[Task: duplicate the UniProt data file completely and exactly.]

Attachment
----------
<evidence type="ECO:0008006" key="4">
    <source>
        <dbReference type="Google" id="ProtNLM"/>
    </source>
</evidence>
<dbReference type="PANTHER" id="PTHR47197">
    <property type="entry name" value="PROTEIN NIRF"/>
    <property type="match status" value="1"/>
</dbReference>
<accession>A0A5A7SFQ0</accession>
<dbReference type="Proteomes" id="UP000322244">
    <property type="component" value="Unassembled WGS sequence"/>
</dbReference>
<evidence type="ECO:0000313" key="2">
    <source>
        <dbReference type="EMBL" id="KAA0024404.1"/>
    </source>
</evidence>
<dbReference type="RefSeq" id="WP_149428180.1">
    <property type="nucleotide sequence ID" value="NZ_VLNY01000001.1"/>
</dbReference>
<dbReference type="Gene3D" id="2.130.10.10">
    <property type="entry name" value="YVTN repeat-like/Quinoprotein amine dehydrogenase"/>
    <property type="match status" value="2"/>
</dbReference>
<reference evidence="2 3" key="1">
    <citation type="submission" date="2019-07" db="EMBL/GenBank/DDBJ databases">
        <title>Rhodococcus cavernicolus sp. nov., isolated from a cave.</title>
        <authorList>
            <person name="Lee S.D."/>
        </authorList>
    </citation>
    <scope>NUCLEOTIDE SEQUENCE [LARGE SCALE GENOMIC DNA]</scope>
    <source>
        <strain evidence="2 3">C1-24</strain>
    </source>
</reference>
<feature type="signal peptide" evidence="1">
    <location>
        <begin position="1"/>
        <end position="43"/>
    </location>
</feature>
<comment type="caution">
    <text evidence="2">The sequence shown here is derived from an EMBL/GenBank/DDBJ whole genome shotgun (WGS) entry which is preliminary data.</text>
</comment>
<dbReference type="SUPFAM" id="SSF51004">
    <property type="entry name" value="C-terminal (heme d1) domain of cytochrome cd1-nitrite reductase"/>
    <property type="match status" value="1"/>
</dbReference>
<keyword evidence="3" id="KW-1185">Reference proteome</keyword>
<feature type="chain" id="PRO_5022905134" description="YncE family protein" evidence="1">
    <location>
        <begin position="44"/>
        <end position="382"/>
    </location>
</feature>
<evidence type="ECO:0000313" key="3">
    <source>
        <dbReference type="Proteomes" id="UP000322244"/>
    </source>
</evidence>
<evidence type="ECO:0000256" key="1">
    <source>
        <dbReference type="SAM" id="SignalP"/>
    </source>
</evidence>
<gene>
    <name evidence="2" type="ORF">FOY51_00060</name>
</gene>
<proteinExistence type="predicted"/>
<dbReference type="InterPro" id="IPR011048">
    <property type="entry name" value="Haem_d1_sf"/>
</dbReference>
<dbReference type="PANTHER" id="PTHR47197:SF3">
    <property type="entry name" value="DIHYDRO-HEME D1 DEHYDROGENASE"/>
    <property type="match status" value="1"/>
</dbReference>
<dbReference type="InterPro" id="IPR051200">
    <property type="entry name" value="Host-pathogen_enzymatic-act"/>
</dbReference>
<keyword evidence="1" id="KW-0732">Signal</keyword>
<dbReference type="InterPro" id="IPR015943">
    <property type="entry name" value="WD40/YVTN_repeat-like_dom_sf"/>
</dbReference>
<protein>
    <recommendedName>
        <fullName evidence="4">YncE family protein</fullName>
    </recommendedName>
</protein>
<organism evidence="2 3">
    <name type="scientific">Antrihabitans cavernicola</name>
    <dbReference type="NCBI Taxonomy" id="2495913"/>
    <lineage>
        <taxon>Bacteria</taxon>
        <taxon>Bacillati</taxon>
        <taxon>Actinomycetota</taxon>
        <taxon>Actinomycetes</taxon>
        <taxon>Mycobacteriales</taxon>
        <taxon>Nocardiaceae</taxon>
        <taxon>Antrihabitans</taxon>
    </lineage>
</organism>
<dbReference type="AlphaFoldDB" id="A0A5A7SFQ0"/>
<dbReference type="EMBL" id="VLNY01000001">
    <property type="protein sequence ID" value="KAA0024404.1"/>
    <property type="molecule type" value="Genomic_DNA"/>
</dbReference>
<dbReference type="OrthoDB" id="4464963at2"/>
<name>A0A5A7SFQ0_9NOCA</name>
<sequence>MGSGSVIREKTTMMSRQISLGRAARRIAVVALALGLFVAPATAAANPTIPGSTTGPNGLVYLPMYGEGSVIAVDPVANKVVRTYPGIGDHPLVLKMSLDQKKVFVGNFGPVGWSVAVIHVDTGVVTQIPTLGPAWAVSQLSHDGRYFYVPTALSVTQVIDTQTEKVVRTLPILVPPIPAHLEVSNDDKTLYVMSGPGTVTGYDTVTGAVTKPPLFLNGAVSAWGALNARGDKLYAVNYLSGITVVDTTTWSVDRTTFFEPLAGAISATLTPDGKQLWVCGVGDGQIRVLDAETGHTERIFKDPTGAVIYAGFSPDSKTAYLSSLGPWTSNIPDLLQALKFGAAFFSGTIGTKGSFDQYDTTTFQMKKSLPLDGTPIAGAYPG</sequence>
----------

<evidence type="ECO:0008006" key="4">
    <source>
        <dbReference type="Google" id="ProtNLM"/>
    </source>
</evidence>
<dbReference type="PANTHER" id="PTHR47197">
    <property type="entry name" value="PROTEIN NIRF"/>
    <property type="match status" value="1"/>
</dbReference>
<accession>A0A5A7SFQ0</accession>
<dbReference type="Proteomes" id="UP000322244">
    <property type="component" value="Unassembled WGS sequence"/>
</dbReference>
<evidence type="ECO:0000313" key="2">
    <source>
        <dbReference type="EMBL" id="KAA0024404.1"/>
    </source>
</evidence>
<dbReference type="RefSeq" id="WP_149428180.1">
    <property type="nucleotide sequence ID" value="NZ_VLNY01000001.1"/>
</dbReference>
<dbReference type="Gene3D" id="2.130.10.10">
    <property type="entry name" value="YVTN repeat-like/Quinoprotein amine dehydrogenase"/>
    <property type="match status" value="2"/>
</dbReference>
<reference evidence="2 3" key="1">
    <citation type="submission" date="2019-07" db="EMBL/GenBank/DDBJ databases">
        <title>Rhodococcus cavernicolus sp. nov., isolated from a cave.</title>
        <authorList>
            <person name="Lee S.D."/>
        </authorList>
    </citation>
    <scope>NUCLEOTIDE SEQUENCE [LARGE SCALE GENOMIC DNA]</scope>
    <source>
        <strain evidence="2 3">C1-24</strain>
    </source>
</reference>
<feature type="signal peptide" evidence="1">
    <location>
        <begin position="1"/>
        <end position="43"/>
    </location>
</feature>
<comment type="caution">
    <text evidence="2">The sequence shown here is derived from an EMBL/GenBank/DDBJ whole genome shotgun (WGS) entry which is preliminary data.</text>
</comment>
<dbReference type="SUPFAM" id="SSF51004">
    <property type="entry name" value="C-terminal (heme d1) domain of cytochrome cd1-nitrite reductase"/>
    <property type="match status" value="1"/>
</dbReference>
<keyword evidence="3" id="KW-1185">Reference proteome</keyword>
<feature type="chain" id="PRO_5022905134" description="YncE family protein" evidence="1">
    <location>
        <begin position="44"/>
        <end position="382"/>
    </location>
</feature>
<evidence type="ECO:0000313" key="3">
    <source>
        <dbReference type="Proteomes" id="UP000322244"/>
    </source>
</evidence>
<evidence type="ECO:0000256" key="1">
    <source>
        <dbReference type="SAM" id="SignalP"/>
    </source>
</evidence>
<gene>
    <name evidence="2" type="ORF">FOY51_00060</name>
</gene>
<proteinExistence type="predicted"/>
<dbReference type="InterPro" id="IPR011048">
    <property type="entry name" value="Haem_d1_sf"/>
</dbReference>
<dbReference type="PANTHER" id="PTHR47197:SF3">
    <property type="entry name" value="DIHYDRO-HEME D1 DEHYDROGENASE"/>
    <property type="match status" value="1"/>
</dbReference>
<dbReference type="InterPro" id="IPR051200">
    <property type="entry name" value="Host-pathogen_enzymatic-act"/>
</dbReference>
<keyword evidence="1" id="KW-0732">Signal</keyword>
<dbReference type="InterPro" id="IPR015943">
    <property type="entry name" value="WD40/YVTN_repeat-like_dom_sf"/>
</dbReference>
<protein>
    <recommendedName>
        <fullName evidence="4">YncE family protein</fullName>
    </recommendedName>
</protein>
<organism evidence="2 3">
    <name type="scientific">Antrihabitans cavernicola</name>
    <dbReference type="NCBI Taxonomy" id="2495913"/>
    <lineage>
        <taxon>Bacteria</taxon>
        <taxon>Bacillati</taxon>
        <taxon>Actinomycetota</taxon>
        <taxon>Actinomycetes</taxon>
        <taxon>Mycobacteriales</taxon>
        <taxon>Nocardiaceae</taxon>
        <taxon>Antrihabitans</taxon>
    </lineage>
</organism>
<dbReference type="AlphaFoldDB" id="A0A5A7SFQ0"/>
<dbReference type="EMBL" id="VLNY01000001">
    <property type="protein sequence ID" value="KAA0024404.1"/>
    <property type="molecule type" value="Genomic_DNA"/>
</dbReference>
<dbReference type="OrthoDB" id="4464963at2"/>
<name>A0A5A7SFQ0_9NOCA</name>
<sequence>MGSGSVIREKTTMMSRQISLGRAARRIAVVALALGLFVAPATAAANPTIPGSTTGPNGLVYLPMYGEGSVIAVDPVANKVVRTYPGIGDHPLVLKMSLDQKKVFVGNFGPVGWSVAVIHVDTGVVTQIPTLGPAWAVSQLSHDGRYFYVPTALSVTQVIDTQTEKVVRTLPILVPPIPAHLEVSNDDKTLYVMSGPGTVTGYDTVTGAVTKPPLFLNGAVSAWGALNARGDKLYAVNYLSGITVVDTTTWSVDRTTFFEPLAGAISATLTPDGKQLWVCGVGDGQIRVLDAETGHTERIFKDPTGAVIYAGFSPDSKTAYLSSLGPWTSNIPDLLQALKFGAAFFSGTIGTKGSFDQYDTTTFQMKKSLPLDGTPIAGAYPG</sequence>